How to Deduct a Donation

by Cindy Quarters, studioD

When you make a donation to a charity, the donation can be tax deductible if certain conditions are met. The main consideration is that you are donating to a charity that is qualified by the Internal Revenue Service. Receipts for donations and, in some cases, appraisals can also be an important part of making deductible donations. Good records are essential in case of an audit.

Select the charity you wish to make a donation to. If being able to deduct the amount of your gift is important to you, refer to IRS Publication 78 to make sure your charity is included. This publication lists all IRS qualified charitable organizations in the U.S., although there are some exceptions. Both religious and government organizations are approved to accept contributions, but they might not be listed.

Keep receipts for all donations. All donations can be given at only the fair market value, which means your donations are worth only what a buyer would be willing to pay for the items at the time you donated them. Only drop off goods at attended donation stations so you can get a receipt.

Subtract the fair market value of any donations involving the purchase of merchandise or tickets to a benefit event from the amount you paid. You can only take a deduction for the difference between what the item would have cost as a fair market item and what you paid.

Maintain bank or payroll records if you are claiming a deduction of more than $250 for any one donation. A total of more than $500 for the year also requires you to fill out “IRS Form 8283, Noncash Charitable Contributions” to claim the amount. Written acknowledgement from the charity for the donation should accompany any large amounts, and will usually suffice in lieu of bank records.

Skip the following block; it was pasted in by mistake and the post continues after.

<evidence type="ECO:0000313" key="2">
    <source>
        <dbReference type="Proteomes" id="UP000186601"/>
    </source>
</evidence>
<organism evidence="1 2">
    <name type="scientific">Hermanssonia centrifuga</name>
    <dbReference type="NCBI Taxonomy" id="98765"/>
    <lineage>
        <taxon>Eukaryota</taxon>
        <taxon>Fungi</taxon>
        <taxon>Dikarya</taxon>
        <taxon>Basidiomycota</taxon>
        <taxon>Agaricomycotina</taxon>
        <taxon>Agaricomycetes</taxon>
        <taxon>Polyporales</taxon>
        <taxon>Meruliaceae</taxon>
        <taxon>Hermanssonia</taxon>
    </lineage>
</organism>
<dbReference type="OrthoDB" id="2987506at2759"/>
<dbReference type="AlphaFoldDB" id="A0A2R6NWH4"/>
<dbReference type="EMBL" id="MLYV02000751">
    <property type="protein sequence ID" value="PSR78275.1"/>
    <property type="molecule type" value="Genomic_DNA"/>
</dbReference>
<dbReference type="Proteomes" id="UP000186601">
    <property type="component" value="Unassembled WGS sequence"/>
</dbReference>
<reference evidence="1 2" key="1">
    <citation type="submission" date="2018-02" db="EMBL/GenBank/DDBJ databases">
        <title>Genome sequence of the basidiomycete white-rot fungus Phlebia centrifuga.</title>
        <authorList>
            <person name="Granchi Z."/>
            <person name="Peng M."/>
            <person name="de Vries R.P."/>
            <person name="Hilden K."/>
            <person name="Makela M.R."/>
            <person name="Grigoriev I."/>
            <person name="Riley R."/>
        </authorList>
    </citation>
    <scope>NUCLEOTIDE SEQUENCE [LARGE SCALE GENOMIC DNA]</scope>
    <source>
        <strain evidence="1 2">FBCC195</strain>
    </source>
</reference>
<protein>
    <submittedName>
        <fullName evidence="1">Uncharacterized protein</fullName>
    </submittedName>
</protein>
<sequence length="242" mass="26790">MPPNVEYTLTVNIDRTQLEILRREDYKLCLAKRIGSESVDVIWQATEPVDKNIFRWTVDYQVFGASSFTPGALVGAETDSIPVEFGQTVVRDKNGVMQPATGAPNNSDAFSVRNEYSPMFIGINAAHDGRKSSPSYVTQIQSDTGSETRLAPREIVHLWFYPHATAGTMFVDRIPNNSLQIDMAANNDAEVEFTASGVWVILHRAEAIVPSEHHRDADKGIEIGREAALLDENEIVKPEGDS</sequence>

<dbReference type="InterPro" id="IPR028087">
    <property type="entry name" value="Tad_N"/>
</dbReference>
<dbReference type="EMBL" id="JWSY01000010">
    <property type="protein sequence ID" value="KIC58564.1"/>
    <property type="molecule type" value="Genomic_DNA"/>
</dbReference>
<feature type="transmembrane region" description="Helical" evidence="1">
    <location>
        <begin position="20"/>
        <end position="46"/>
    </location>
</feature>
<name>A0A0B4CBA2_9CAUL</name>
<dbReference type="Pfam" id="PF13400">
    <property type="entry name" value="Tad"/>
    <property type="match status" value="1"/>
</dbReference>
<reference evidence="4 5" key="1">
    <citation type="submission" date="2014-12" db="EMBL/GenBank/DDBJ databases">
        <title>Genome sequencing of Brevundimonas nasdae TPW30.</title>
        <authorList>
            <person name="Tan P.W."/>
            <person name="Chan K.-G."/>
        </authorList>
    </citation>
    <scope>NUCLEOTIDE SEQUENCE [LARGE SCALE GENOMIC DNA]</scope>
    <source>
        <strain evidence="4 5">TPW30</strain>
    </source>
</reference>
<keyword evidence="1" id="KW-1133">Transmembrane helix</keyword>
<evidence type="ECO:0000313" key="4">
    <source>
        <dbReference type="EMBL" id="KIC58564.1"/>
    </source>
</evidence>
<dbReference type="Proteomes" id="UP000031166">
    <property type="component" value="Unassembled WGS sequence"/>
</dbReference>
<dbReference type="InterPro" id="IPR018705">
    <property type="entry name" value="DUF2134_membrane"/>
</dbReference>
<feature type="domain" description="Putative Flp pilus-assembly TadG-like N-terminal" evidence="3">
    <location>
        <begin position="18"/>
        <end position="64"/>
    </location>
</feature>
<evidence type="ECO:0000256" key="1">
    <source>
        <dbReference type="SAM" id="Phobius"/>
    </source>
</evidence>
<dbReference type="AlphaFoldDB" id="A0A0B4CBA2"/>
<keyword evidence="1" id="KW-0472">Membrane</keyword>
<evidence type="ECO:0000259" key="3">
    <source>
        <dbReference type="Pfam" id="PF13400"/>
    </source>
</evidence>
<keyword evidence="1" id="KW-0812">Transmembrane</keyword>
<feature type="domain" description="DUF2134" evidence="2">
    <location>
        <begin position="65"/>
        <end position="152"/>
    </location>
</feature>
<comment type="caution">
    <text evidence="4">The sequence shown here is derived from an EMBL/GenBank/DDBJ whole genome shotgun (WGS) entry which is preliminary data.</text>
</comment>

Get an appraisal before donating for any item or group of items with a value of more than $5,000. You will need to enter the appraisal amount on Form 8283, Section B, and submit the appraisal as supporting documentation.

You must file a Form 1040 for your taxes if you wish to claim deductions. Include Form 8283 if necessary. All deductions must be itemized on Schedule A of the 1040 in order to qualify.


  • When donating items such as a car or boat, ask the charity if they have an appraiser that will handle the appraisal for free, or a reduced fee.


  • Excessively large donations may trigger an audit. Check with a tax professional before making charitable donations that are significantly larger than those you usually make.

Items you will need

  • IRS Form 1040
  • Schedule A
  • Form 8283

About the Author

A recipient of a business and technology degree from the master's program at West Coast University, Cindy Quarters has been writing professionally since 1984. Past experience as a veterinary technician and plenty of time gardening round out her interests. Quarters has had work featured in Radiance Magazine and the AKC Gazette.

Photo Credits

  • Hemera Technologies/ Images